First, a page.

What is an Affidavit Of Title?
An affidavit of title is a legal document provided by the seller of a piece of property that explicitly states the status of potential legal issues involving the property or the seller. The affidavit is a sworn statement of fact that specifies the seller of a property holds the title to it. In other words, it's proof that the seller owns the property. It also attests that certain other facts about the property are correct—as sworn to by the seller and duly notarized.
For example, someone looking to sell real estate would need to provide an affidavit of title indicating that the property is theirs to sell, that the property is not being sold to another party, that there are no liens or unpaid taxes against the property, and that the seller is not in bankruptcy proceedings.
- An affidavit of title is a notarized, legal document provided by the seller of a piece of property attesting to the status of and certain facts about the property, including ownership and the presence of any legal issues.
- An affidavit of title is designed to protect the property's buyer.
- Most states and title companies require affidavits of title in real estate transactions.
Understanding Affidavit Of Title
An affidavit of title is designed to protect the buyer from outstanding legal issues that might be facing the seller. If an issue arises at a later date, after the transaction, the buyer has possession of a physical document—one that contains sworn statements by the seller—that can be used in court should some kind of legal action need to be taken.
Most states require an affidavit of title as part of the legal paperwork required for transferring property from one party to another. An affidavit of title is also generally required by the title company before it will issue title insurance.
Contents of an Affidavit of Title
Guidelines for an affidavit of title can vary from state to state. Generally, though, the basic contents include personal details about the seller, including a name and address. In addition there are statements to the effect that:
- The seller is the true and exclusive owner of record for the property being sold.
- The seller is not concurrently selling the property to anyone else.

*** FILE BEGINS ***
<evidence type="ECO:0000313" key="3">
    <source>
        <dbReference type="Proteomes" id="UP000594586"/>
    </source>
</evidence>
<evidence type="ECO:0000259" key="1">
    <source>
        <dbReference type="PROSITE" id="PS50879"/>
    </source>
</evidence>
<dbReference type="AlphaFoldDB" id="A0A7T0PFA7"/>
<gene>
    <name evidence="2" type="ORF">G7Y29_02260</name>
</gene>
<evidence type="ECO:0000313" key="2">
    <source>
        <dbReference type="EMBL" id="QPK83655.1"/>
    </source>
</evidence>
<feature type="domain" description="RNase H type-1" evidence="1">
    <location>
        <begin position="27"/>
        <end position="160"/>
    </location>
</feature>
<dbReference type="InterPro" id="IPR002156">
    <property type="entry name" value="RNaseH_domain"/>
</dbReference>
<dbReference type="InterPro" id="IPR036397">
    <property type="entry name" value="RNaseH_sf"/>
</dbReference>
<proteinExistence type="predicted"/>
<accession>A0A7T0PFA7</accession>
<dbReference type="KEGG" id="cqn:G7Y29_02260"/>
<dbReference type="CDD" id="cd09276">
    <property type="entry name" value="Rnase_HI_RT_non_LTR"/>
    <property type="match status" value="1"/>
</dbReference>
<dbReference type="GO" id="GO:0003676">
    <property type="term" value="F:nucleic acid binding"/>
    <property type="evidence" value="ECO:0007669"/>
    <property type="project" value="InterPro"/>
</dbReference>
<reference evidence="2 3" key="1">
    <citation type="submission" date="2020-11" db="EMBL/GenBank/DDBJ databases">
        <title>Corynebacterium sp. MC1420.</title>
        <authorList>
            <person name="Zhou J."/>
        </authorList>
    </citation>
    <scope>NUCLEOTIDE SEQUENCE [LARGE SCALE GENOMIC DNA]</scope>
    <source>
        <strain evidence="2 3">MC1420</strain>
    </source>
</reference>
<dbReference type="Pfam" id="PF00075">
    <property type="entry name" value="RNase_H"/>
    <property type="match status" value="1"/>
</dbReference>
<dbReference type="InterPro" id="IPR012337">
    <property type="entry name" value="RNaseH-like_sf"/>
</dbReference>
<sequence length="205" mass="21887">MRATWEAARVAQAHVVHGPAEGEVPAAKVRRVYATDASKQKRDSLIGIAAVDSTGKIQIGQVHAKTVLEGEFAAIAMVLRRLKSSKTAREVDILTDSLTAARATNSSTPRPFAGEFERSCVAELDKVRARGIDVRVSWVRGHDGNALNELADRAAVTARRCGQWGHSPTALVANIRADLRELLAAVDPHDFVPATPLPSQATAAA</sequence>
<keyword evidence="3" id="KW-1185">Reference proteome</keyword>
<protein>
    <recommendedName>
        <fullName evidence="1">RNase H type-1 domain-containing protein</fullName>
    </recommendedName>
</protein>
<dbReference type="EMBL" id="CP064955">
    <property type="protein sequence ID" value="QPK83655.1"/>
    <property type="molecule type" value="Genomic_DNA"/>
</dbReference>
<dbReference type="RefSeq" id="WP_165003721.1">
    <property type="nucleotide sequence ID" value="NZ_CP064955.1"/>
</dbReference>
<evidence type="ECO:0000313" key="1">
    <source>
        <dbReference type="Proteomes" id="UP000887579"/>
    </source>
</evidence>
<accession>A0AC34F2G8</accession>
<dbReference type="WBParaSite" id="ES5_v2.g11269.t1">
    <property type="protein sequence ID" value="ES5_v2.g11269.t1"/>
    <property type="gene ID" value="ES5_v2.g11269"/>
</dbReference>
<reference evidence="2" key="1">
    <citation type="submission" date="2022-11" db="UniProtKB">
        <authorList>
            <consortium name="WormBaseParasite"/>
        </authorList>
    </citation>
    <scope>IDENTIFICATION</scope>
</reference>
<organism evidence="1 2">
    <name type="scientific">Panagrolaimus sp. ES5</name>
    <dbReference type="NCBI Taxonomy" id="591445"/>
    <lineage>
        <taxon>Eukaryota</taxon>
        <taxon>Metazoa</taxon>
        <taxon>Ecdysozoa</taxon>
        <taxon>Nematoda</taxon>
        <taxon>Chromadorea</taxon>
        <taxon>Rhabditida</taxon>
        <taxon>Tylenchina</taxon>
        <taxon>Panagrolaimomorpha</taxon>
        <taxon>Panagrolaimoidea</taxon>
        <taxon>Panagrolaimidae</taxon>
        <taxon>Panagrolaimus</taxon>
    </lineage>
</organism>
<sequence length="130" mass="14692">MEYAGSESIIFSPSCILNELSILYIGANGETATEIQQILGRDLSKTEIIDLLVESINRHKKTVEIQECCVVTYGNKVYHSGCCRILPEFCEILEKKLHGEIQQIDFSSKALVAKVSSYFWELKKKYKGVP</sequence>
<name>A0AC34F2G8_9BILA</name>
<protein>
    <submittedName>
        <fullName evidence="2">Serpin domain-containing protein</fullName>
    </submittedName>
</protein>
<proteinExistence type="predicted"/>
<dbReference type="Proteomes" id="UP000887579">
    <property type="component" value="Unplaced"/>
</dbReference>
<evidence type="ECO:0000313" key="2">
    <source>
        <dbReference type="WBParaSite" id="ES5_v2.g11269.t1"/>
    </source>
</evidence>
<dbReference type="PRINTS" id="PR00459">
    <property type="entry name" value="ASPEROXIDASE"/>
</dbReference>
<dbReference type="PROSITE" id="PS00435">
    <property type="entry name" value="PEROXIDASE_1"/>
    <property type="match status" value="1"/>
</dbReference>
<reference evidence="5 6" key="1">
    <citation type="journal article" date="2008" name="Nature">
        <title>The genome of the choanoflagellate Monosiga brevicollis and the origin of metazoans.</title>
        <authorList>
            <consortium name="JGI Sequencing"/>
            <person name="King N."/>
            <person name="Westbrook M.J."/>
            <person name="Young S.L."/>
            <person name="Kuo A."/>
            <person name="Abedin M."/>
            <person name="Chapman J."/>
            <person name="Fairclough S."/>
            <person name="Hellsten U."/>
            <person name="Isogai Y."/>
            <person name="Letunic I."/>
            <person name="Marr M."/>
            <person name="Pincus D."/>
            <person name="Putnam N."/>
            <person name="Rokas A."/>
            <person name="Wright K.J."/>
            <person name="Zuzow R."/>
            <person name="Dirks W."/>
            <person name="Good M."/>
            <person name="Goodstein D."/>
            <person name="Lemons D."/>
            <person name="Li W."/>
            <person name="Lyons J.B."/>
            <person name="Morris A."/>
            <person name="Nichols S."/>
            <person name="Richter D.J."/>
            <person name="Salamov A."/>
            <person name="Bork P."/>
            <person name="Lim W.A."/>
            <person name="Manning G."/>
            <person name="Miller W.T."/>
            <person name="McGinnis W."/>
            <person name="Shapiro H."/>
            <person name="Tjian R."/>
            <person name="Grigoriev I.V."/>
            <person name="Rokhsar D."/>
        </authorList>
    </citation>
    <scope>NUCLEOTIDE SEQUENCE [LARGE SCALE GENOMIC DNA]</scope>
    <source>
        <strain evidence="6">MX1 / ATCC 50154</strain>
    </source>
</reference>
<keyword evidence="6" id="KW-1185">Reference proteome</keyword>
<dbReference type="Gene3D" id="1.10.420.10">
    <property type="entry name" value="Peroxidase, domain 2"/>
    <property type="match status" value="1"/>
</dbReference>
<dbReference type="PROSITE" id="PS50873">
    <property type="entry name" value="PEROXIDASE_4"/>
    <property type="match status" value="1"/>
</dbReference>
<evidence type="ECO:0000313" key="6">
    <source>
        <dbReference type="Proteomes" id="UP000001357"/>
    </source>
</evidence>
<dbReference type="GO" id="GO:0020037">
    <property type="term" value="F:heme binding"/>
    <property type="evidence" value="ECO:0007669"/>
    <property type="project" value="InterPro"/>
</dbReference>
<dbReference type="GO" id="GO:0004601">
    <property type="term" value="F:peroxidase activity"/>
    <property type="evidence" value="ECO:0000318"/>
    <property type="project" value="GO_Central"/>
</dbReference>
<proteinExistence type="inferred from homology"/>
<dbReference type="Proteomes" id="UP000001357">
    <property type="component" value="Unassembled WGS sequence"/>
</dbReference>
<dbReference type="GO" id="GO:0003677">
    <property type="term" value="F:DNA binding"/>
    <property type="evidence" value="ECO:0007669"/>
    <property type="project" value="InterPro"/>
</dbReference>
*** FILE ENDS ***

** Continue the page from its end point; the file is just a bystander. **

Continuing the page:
- There are no liens or assessments outstanding against the property.
- The seller has not declared bankruptcy or is not currently in bankruptcy proceedings.
Beyond that, there can be specific exclusions given in an affidavit of title. For example, the affidavit of title may note that there is a mortgage remaining on the property that will only be paid off after closing or that a specific lien or issue does exist, but is in the process of being settled or dealt with. Broader exclusions include things like easements, encroachments and other issues that may not be shown on public records.
If an exception in the affidavit of title is an area of concern for the buyer, the buyer can notify the seller that the item must be remedied prior to closing. This could be as simple as having the seller clear a lien, or something more involved, such as paying for an updated survey of the land allotment and any easements upon it.
Real Life Example of an Affidavit of Title
Affidavits of title can be used for real estate transactions other than purchases. The New York State Dept. of Parks and Recreation has an affidavit of title form it uses for non-profits seeking grant money for construction projects. The form first has the seller, "the owner in fee simple of the property,", indicate when they acquired the property, with the date and recording number of the deed.
Second, there's a clause that states: "During the entire period of such ownership, said property was in the possession of said owner or owners; that such possession was peaceable and undisturbed, and title thereto was never disputed, questioned or rejected. I/We know of no facts by reason of which such possession or title might have been called into question or by reason of which any claim to any part of said property or interest therein adverse to said ownership might have been set up. There are no judgments against such owner or owners unpaid or unsatisfied of record entered in any Court of this State or of the United States. Said property is free and clear of all mortgages, attachments, judgments, leases, tenancies, easements, licenses, charges, estates, unpaid taxes and assessments, unredeemed or uncancelled tax sales, contracts of sale, actions or proceedings that may affect the same, or of any and all other rights, liens and encumbrances whatsoever…"
Four other clauses follow, including room to state exceptions, if any.